Emphasis on knowledge goes hand-in-hand with insistence on formal schooling for the young in Hebrew schools. These schools are usually affiliated with synagogues and hold classes after school and on Sundays. Some have criticized the effectiveness of this institution.
2. Supporting Israel
This second trait is often expressed by giving donations to Israel. Frequently a pilgrimage to Israel is undertaken by those with means. Often this becomes a vacation in a nice Jewish resort area that just happens to be in the Middle East. In the next unit we will turn to the importance of "Israelism" in American Judaism.
3. Attending Synagogue
There are usually three purposes for which American Jews attend synagogue.
a. Rites of Passage--to celebrate the bar mitzvah (coming of age for a boy at 13), bat mitzvah (coming of age for a girl), or a wedding, and less frequently for a funeral (often held in a funeral parlor), birth celebration, or circumcision (often held at home).
b. High Holidays--The New Year (Rosh Hashanah), and Day of Atonement (Yom Kippur) in the fall of the year, which are commonly attended by many more marginally-affiliated Jews.
c. Recitation of Memorial Prayers--on Yom Kippur and other holidays, prayers for deceased relatives are recited (Yizkor). In the first year of mourning for parents, and on the anniversaries of their deaths, mourners recite prayers (Kaddish). Reverence for the dead is a factor that brings many marginally-affiliated Jews into the synagogue.
While this is not a complete catalogue, it restates some of the items judged central in the Lakeville study. They represent activities of individuals rather than of the community. Yet, you should consider to what degree these "individual" practices potentially guide the personal and internal life of a Jew. For it has been said that on the inside the life style of the American Jew is nearly identical to that of most Americans. The distinction between Jew and non-Jew remains confined, it is said, to external manifestations of Jewishness.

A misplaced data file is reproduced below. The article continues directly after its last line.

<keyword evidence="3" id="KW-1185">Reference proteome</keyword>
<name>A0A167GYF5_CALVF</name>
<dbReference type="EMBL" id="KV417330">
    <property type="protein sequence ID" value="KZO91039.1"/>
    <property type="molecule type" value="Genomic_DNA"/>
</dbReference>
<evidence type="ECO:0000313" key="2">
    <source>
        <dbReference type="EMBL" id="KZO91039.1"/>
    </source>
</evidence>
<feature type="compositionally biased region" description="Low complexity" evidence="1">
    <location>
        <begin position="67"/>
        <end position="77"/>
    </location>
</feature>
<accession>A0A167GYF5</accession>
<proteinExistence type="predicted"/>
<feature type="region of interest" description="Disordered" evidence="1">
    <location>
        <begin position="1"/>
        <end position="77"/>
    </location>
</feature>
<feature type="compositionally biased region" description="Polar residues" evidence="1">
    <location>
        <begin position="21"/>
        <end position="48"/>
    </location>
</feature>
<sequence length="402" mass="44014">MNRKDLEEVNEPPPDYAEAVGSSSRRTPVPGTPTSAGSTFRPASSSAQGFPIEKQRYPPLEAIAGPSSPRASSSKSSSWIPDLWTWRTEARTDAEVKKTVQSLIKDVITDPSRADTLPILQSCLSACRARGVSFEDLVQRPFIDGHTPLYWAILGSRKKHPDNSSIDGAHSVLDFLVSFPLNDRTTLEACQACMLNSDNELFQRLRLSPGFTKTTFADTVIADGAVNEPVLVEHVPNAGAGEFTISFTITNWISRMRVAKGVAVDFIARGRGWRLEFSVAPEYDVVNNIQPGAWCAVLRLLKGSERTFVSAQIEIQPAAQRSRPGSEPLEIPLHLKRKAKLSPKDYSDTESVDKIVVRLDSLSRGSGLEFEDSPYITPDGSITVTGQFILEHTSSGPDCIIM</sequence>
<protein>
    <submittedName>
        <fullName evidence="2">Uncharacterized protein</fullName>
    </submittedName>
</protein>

1. Why does a crisis of identity plague modern Jews?
2. What accounts for the sanction of Judaism as the third "official" religion in America?
3. How did the Jews in America maintain their religious identity when other immigrant groups lost theirs?
4. Summarize the results of the Lakeville Study.
5. What are the collective doubts of American Jews regarding their identity and attitudes toward Judaism?
WHAT DOES AMERICAN JUDAISM SAY ABOUT ISRAEL?
American Judaism--pages 150-186
The modern state of Israel, founded in 1948, plays an important role in the life and thought of American Jews. You have already read about the ongoing activities many organizations undertake to support this "western" state in the Middle East--to raise money for Israel and publicly assert political and moral backing for it. You also should recall that taking a trip to Israel is among the many things American Jews do to assert their religiosity.
But quite often the average American Jew is not aware of how deep and substantial is the thought, the philosophy, and the ideology of modern Zionism. To the average Jew, Israel is both the homeland of ancient ancestors and of the modern Jew as well -- an outrageous and yet self-evident idea.
The Idea of a "Homeland"
The Jews you are concerned with in this course came, as you recall, mainly from Eastern Europe at the turn of the 20th century. Factually, then, their homelands included Russia, Poland, Rumania, Hungary, and the like. But the collective consciousness of these immigrants never accepted these countries as the place of their origin. Intuitively, logically, and psychologically the Eastern European Jews knew that they had no homeland--no country they could call their own. To fill this void, these "orphans" adopted a new land as their homeland--Israel. It took quite a while for the adoption process to be completed. While modern Zionist thought as we have seen it, began in earnest in the 1860s, only in the 1960s and 1970s did most Jews of the world acknowledge Israel as their homeland.